Abstraction is the process of recognizing and focusing on important characteristics of a situation or object and leaving/filtering out the un-wanted characteristics of that situation or object.
Let’s take a person as example and see how that person is abstracted in various situations
· A doctor sees (abstracts) the person as patient. The doctor is interested in name, height, weight, age, blood group, previous or existing diseases etc. of a person.
· An employer sees (abstracts) a person as Employee. The employer is interested in name, age, health, degree of study, work experience etc. of a person.
It’s through abstraction we define the essential aspects of a system. The process of identifying the abstractions for a given system is called as Modelling (or object modelling).
In the above example, the doctor may not be interested in characteristics of a person on which the employer is interested in and vice versa.
Both employer and doctor will not be interested in all the characteristics of a person (like the color of dress the person wears on a particular day, the food the person takes, the relatives of the person etc.).
But however some elements are common to both doctor and the employer (like name, age, height etc.). This common element gives way to generalization. i.e., if we eliminate enough details of an abstraction, it become so generalized that it can be applied wide in range of situations.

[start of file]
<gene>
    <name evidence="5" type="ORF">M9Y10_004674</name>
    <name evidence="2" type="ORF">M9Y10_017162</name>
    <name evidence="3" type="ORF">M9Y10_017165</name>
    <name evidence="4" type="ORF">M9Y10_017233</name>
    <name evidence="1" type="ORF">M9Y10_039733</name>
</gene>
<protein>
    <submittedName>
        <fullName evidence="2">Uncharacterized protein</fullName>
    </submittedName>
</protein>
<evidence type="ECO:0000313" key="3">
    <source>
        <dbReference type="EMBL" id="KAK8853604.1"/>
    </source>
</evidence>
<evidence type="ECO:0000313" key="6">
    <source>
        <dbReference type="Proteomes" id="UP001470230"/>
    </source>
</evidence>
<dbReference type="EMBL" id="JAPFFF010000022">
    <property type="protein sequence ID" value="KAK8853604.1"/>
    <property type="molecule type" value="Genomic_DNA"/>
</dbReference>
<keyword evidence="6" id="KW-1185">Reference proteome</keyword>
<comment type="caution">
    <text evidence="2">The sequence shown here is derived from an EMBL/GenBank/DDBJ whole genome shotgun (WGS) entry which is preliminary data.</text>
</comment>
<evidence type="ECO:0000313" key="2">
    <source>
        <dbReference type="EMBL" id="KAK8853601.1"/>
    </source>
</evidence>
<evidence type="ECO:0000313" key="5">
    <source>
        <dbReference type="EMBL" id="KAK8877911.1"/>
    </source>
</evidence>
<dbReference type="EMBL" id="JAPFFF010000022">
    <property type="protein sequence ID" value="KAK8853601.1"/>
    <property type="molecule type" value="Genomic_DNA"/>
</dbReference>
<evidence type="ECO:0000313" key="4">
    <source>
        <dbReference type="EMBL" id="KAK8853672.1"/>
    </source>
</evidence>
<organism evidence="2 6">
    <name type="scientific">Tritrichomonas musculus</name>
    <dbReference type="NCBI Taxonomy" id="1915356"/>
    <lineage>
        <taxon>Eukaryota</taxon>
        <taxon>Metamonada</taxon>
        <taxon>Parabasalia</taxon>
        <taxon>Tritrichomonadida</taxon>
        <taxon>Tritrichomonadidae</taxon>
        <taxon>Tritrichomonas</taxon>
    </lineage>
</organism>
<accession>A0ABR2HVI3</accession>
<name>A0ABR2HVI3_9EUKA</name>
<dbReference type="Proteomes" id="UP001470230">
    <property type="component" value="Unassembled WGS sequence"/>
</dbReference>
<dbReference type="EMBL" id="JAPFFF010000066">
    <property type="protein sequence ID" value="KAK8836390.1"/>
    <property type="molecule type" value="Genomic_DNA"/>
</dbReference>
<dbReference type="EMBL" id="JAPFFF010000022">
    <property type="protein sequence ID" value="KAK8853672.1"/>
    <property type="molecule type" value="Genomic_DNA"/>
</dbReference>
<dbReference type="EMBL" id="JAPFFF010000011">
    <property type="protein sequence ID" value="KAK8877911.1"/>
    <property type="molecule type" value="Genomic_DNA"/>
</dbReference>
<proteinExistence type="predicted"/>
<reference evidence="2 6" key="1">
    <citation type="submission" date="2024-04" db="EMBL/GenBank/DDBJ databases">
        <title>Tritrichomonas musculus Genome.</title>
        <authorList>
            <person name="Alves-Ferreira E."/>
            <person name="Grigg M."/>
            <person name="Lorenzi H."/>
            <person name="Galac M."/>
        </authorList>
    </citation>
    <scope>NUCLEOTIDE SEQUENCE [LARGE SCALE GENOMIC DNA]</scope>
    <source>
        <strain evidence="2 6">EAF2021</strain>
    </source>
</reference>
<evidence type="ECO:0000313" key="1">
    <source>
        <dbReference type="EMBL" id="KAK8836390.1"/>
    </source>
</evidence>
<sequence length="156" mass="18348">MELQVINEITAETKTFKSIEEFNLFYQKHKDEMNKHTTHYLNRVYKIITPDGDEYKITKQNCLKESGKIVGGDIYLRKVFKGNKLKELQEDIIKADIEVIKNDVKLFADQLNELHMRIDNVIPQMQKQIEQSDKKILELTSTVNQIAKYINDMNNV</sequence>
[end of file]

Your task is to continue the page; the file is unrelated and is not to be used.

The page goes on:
In real world, there are millions of abstractions possible and many are complex in nature.
The complexities of abstractions are handled by systematically classifying and generalizing the abstractions based on some pre-defined criteria. This process is known as classification.
Classification builds up a hierarchy and it called as abstract hierarchy.
A "person" abstraction for a hospital information system would be different from a person abstraction for a library information system and even with hospital information system, person abstraction may be different for different projects.